Reducing Fuel Load
Removing flammable understory and dead and dying trees makes our forests more resilient and catastrophic fires less likely. While the federal government does a great job preventing fire in National Parks, it has largely failed when it comes to Bureau of Land Management (BLM) land, National Forests, and wilderness areas. The Federal Government must do a better job of accelerating fuel reduction activities by incentivizing local solutions, streamlining environmental review, and facilitating inter-agency cooperation.
• Create a market incentive for local entrepreneurs by setting a price that the Federal Government will pay per acre of fuel reduction. The best solutions are local solutions and the Federal Government must promote our best ideas. In just Amador and Calaveras Counties, we can find excellent models to replicate such as the recent Mill Woods fuel-reduction project and biomass company C.H.I.P.S.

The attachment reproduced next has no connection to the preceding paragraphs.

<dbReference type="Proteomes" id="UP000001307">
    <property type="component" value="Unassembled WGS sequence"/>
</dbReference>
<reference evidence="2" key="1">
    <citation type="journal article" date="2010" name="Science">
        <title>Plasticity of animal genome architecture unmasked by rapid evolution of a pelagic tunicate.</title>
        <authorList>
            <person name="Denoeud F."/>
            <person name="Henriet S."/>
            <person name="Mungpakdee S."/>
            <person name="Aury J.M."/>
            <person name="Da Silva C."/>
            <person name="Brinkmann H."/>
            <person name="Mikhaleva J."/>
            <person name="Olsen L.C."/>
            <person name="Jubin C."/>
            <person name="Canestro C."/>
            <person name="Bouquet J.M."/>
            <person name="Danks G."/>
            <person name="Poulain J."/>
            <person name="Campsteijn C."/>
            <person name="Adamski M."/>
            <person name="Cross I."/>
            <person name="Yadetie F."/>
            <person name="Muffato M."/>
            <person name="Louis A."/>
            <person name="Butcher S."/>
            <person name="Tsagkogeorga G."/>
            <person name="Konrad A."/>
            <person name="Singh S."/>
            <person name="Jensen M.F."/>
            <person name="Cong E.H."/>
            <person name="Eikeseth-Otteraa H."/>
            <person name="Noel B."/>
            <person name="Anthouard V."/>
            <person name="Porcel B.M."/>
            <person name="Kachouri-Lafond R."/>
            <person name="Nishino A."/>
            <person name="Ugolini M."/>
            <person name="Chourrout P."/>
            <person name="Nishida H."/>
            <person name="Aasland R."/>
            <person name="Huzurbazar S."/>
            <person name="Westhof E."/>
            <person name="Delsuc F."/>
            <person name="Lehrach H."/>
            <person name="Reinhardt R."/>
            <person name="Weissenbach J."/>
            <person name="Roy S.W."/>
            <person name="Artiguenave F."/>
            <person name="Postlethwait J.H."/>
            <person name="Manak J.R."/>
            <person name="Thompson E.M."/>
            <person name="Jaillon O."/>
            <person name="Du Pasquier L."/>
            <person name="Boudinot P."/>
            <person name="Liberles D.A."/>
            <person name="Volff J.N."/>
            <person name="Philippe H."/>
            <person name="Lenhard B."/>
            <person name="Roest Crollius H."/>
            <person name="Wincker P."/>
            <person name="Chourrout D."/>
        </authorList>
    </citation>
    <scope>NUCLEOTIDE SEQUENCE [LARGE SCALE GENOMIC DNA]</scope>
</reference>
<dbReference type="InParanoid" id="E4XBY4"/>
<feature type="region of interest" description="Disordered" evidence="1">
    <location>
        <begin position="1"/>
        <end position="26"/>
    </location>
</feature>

Incentivized projects will drive profit to local businesses, create local jobs, and preserve our environment—“triple bottom-line” solutions if you’re fancy. This price would increase for forest land located close to population centers, infrastructure, National Parks, and other priorities.
• Streamline environmental review processes for hazardous fuels reduction and removal or mulching of dead and dying trees on federal and private lands. Timber companies have a role to play in these efforts although, To be clear, “streamlining review” does not mean clear-cutting and other destructive logging.
• Selectively log to thin overgrown forests
• Provide funding for forest health projects like meadow restoration that will increase water retention and decrease forest ground surface temperatures
• Encourage cooperation between agencies at the federal, state, county, and municipal level. Fires do not respect our political boundaries so we must coordinate across them
I encourage CA-04 residents to send policy ideas/concerns/questions to email@example.com.